TREO and MTCVB are both very good at lecturing their public funders on the theory behind their work, and then expecting their audience to deduce that because they understand this theory, they are surely applying it to successful practice.

MTCVB likes to trot out the jolly and affable Felipe Garcia to talk about how important Mexican shoppers are to Tucson's economy, then say that he is working somehow to promote Mexican tourism, and then expect the audience to make the leap and assume that MTCVB is therefore responsible for all the Mexican tourism in Tucson.

Similarly, TREO is very adept at lecturing on basic economic development theory, and then fails utterly in demonstrating that it is exerting the slightest bit of effort to applying this theory to practice.

It goes something like this: 1. firms that export goods and services outside the area and import dollars into the area are the most desirable to recruit because they bring in new money, and 2., the Tucson area has recently been selected by firms such as these as a site for relocation, therefore, 3. TREO is responsible for these new jobs (because it understands the relationship??).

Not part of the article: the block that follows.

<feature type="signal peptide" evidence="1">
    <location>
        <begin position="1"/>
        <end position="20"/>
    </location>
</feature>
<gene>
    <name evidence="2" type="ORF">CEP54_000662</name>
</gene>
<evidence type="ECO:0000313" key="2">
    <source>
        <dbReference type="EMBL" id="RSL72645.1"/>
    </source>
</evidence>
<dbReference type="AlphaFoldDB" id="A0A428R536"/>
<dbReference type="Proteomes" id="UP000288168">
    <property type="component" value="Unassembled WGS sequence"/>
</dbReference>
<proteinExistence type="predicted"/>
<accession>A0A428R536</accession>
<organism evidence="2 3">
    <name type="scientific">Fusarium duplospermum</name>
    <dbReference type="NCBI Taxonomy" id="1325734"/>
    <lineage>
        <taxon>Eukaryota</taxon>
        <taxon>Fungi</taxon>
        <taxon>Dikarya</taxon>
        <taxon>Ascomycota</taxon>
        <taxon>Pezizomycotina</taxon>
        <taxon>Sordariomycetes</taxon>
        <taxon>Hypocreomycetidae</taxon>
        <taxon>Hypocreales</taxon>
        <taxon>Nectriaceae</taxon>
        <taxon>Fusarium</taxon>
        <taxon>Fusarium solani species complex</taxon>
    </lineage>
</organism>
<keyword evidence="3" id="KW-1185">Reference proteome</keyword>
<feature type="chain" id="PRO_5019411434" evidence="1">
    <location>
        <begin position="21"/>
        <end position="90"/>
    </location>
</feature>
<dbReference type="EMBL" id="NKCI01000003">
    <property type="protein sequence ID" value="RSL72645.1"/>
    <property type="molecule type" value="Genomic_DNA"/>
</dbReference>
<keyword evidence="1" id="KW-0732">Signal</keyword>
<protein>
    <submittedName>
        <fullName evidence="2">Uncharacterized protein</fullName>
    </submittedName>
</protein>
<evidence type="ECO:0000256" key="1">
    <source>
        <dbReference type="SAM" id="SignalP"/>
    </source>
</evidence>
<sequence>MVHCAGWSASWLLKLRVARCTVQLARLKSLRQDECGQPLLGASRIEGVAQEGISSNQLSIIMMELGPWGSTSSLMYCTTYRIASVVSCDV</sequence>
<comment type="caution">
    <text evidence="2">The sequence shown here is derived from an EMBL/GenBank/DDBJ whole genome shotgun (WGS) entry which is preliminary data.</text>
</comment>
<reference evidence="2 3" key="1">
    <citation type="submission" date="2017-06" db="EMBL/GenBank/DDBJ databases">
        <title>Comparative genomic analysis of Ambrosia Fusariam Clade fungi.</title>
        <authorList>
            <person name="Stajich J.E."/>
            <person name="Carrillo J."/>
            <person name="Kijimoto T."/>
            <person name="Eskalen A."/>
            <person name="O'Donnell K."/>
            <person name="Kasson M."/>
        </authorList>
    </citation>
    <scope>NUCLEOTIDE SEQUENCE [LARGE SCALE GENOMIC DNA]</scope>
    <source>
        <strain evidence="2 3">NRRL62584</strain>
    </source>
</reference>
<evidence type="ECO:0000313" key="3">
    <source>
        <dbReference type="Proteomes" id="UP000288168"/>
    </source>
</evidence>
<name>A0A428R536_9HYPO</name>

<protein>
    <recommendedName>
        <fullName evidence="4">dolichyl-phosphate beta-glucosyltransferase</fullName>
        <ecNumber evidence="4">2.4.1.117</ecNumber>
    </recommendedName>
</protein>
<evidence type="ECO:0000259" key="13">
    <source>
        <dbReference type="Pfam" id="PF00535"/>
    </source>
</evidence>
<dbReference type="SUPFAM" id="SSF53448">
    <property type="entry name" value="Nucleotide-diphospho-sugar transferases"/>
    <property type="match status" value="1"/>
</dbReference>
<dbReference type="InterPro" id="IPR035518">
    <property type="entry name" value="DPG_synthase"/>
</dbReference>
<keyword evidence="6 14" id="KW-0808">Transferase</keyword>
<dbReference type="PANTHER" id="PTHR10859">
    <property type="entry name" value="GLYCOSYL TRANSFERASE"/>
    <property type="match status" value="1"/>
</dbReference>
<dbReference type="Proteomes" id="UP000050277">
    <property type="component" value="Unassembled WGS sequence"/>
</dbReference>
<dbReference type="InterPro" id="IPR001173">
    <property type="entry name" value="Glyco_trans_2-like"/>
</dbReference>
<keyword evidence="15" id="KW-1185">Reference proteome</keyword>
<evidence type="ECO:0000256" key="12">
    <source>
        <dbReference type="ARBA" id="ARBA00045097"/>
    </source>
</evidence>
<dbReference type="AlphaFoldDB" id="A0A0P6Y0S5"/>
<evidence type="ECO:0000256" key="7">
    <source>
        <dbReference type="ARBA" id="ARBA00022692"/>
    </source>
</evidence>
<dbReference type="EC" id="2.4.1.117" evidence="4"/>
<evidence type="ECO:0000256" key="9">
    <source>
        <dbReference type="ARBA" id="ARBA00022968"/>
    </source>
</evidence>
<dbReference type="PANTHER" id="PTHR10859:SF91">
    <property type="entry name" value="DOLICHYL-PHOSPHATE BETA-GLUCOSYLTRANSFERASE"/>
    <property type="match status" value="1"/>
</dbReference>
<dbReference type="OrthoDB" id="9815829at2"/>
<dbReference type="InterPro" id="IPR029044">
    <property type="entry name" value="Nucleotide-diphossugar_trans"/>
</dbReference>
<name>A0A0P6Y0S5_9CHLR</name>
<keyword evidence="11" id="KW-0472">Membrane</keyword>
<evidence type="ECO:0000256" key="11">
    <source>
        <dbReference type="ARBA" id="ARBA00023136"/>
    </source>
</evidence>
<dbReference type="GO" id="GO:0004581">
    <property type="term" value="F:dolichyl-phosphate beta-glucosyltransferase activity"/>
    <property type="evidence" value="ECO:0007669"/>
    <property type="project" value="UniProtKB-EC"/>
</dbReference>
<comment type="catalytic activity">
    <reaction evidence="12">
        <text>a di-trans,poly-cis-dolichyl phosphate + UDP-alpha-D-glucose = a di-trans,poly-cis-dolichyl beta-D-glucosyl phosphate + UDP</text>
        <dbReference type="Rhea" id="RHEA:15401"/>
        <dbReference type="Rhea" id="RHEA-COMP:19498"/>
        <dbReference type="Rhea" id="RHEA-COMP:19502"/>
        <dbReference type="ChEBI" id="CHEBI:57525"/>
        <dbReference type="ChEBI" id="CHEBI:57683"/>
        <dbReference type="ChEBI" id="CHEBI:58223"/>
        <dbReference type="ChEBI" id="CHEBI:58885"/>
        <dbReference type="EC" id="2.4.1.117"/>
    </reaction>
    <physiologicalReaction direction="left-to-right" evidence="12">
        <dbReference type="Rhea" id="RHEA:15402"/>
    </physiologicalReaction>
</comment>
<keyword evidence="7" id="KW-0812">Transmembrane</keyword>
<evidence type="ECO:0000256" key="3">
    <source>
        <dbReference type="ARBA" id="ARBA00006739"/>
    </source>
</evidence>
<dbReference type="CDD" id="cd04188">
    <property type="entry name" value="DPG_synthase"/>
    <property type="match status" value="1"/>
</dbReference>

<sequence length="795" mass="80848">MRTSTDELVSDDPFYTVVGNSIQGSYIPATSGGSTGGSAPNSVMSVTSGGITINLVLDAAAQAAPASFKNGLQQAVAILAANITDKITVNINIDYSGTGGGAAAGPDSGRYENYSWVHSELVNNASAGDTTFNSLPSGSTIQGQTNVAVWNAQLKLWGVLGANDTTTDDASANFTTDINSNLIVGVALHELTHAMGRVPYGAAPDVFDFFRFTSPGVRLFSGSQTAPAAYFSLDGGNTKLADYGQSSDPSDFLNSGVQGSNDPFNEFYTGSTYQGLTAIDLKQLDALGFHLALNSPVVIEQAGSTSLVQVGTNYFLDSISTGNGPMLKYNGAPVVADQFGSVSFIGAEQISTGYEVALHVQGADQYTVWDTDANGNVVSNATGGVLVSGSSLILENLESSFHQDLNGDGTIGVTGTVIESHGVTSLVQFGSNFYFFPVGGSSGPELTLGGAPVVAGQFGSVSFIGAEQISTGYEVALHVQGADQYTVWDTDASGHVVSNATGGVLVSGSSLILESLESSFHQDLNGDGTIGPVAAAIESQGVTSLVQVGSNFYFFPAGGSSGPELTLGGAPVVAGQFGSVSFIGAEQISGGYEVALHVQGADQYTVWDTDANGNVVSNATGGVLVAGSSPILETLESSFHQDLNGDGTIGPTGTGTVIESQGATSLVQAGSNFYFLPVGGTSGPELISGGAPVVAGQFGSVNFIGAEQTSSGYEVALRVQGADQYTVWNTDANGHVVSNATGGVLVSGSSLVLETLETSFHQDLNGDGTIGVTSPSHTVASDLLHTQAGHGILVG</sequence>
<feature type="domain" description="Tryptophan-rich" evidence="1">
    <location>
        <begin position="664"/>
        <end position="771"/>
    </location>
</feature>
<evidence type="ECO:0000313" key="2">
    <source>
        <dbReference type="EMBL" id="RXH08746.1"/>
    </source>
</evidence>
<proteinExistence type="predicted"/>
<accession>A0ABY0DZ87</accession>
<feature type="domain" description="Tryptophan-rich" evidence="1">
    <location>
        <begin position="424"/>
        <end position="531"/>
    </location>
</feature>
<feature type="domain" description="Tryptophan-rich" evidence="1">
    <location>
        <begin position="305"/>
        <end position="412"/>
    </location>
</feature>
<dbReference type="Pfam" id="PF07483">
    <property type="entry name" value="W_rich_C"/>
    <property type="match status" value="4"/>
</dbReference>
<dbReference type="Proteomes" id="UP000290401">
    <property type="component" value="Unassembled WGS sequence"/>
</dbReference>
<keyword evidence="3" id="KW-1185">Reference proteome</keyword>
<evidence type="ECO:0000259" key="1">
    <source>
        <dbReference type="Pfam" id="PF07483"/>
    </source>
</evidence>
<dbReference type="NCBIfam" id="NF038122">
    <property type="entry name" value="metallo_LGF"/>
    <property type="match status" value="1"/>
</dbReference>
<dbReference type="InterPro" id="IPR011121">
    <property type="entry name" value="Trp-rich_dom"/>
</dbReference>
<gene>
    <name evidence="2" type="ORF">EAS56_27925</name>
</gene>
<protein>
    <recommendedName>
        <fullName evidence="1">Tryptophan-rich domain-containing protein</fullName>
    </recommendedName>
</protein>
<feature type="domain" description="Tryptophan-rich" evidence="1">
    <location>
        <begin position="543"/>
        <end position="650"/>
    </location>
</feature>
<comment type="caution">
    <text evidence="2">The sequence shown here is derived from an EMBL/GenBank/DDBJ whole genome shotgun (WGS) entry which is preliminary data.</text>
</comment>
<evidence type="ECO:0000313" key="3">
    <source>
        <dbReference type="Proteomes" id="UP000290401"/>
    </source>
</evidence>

We can hope that one or both of the audits of MTCVB will shed some light on the ultimate question: how much of an impact does their effort make on increasing and enhancing tourism and convention business in the Tucson area?

DTP's thing is to talk excitedly about the recent positive activity in downtown and to hope that its audience will agree with its implication that it had everything to do with causing these positive changes.

The overall behavior pattern is the same: talk about positive progress, latch onto it, and attempt to grab credit for it.

12/12/2010 2:20 AM  
Anonymous Anonymous said...

Jim Glock, head of Tucson Transportation Department, is part of the group retiring. Is he Cloth?

12/14/2010 4:22 PM  
Anonymous Robish said...

No, but the retirement of Cindy Bezaury as Human Resources Director will cause dancing in the streets.

Mike Letcher will be retiring in 2011 too, but he may not know it yet.

12/14/2010 9:16 PM